Note: This advice is given by the CAP Executive about non-broadcast advertising. It does not constitute legal advice. It does not bind CAP, CAP advisory panels or the Advertising Standards Authority.
Using celebrity endorsements in an ad can increase awareness of the brand. The downside is that ASA rulings against ads which feature celebrities tend to get significant media attention so it’s worth ensuring the ad complies with the Code. The key things to remember when featuring celebrities are:
- Endorsements must be genuine
- Claims must be accurate
- Avoid the social media pitfalls
- Remember age matters (in alcohol and gambling ads)
- Be aware of sector restrictions
- Be responsible
- Seek permission
Advertisers should not make claims like "Treatment already a favourite with celebrities such as Helen Mirren and Jennifer Lopez", unless they hold evidence that this is true (Go Groopie Ltd, 21 August 2013). See 'Testimonials and endorsements'.
Marketers must hold evidence to support claims made in ads, including in testimonials (see 'Claims in testimonials and endorsements'). Claims can be made visually as well, so photos should not exaggerate the efficacy of a product.
There have been a number of ASA rulings against cosmetics ads where the use of production techniques exaggerated the efficacy of the product. Advertisers should remember when using people in the public eye, consumers are likely to be able to spot where there has been an over liberal use of such techniques. For specific examples please see 'Cosmetics: The use of production techniques'.
Genuine user generated content on websites does not fall within the Code’s remit. This includes content spontaneously created by celebrities on social media channels. This means if a celebrity spontaneously tweets about a brand and consumer complained, it would not be investigated by the ASA.
However, if a celebrity is being paid to endorse a product on social media, it needs to be clear that the communication is an ad. Essentially, that means making it easy for the average consumer to be able to judge whether or not they are looking at an ad. If you’re getting a celebrity to endorse your brand, then they too have to adhere to this rule.
Using a marketing campaign hashtag or slogan may be insufficient to indicate a tweet is an ad, as is shown by the ASA’s ruling against tweets from Wayne Rooney and Jack Wilshere (Nike UK Ltd, 20 June 2012). However, when Wayne Rooney included the advertiser’s Twitter handle as well the ASA did not uphold complaints (Nike (UK) Ltd, 4 September 2013). If in doubt, consider including “#ad”.
See 'Remit: Social Media'.
Celebrities who are, or look, under 25 cannot play a significant role in alcohol ads. This means marketers should not use celebrities to promote their product if they are under the age of 25.
Alcohol may not be associated with people under 18 or reflect their culture. Featuring or referring to celebrities who are over 25 but associated with youth culture can still fall foul of the Code. An ad for Sourz was found to breach the Code for having particular appeal to young people, based in part, on the references to Nicole Scherzinger and Leona Lewis. An ad for Smirnoff, which featured Madonna, was not considered to have particular resonance with younger audiences. See 'Alcohol: Use of celebrities'.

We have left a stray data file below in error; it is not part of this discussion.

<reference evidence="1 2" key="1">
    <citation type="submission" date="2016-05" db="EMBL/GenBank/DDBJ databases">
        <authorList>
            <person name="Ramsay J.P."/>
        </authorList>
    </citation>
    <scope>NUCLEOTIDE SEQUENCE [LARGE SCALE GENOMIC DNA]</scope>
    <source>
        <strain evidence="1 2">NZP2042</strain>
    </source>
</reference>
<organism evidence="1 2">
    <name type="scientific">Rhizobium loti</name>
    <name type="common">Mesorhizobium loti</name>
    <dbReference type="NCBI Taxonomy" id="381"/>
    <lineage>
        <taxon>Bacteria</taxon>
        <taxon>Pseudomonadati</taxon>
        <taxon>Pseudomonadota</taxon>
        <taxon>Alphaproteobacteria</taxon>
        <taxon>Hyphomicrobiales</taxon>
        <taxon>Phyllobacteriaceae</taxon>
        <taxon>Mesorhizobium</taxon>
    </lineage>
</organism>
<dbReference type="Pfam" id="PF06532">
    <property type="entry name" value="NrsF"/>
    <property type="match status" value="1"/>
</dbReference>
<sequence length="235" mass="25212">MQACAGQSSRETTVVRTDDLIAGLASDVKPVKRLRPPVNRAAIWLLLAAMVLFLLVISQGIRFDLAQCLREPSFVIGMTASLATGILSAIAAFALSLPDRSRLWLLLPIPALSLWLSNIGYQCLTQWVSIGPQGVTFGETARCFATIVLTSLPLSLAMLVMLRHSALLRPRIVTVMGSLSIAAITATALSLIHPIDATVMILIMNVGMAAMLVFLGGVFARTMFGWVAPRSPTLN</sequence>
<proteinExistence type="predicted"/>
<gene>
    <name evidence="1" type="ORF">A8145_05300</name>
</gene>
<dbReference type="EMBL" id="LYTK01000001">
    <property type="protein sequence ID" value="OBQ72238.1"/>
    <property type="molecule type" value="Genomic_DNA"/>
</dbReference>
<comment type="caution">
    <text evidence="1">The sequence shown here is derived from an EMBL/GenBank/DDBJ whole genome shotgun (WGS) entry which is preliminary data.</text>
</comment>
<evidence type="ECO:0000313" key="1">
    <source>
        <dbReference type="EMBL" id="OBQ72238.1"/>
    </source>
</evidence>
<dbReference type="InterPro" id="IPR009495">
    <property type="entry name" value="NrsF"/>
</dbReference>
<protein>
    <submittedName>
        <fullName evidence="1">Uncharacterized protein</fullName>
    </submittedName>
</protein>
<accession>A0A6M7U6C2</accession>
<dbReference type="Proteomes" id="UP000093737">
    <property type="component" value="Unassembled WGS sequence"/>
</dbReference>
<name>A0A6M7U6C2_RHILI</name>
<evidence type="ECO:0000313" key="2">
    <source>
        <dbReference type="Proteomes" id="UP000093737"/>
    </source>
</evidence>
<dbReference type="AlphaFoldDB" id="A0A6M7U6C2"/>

Celebrities who are, or look, under 25 cannot be featured in gambling ads unless they are the subject of the bet being offered and the bet can be placed directly. See 'Betting and gaming: Featuring under 25s'.
Marketers must not use celebrities to endorse medicines. Celebrities may endorse cosmetic interventions but the endorsement should not detract from the seriousness of the intervention offered.
In ads for foods and food supplements, health claims that refer to the recommendation of an individual health professional may not be made. This includes celebrity health professionals.
Ads for food/soft drink products that are high in fat, salt or sugar (HFSS) which directly target pre-school or primary school children (under-12s) through the content must not include celebrities that are popular with children (see Children: Food).
Advertisers should consider their choice of celebrity carefully as there may be an aspect of their fame which might render them inappropriate to be featured in ads for some products. For example, the ASA ruled that choosing Kerry Katona, whose financial problems and bankruptcy had been widely publicised, to advertise a pay day loan company was irresponsible (PDB UK Ltd t/a CashLady, 31 July 2013).
Marketers must not unfairly portray or refer to anyone in an adverse or offensive way unless that person has given the marketer written permission to allow it. See 'Privacy: Offence and adverse portrayal' and 'Privacy: Use of impersonators and caricatures'.
See 'Royal Family'
Updated 29 June 2017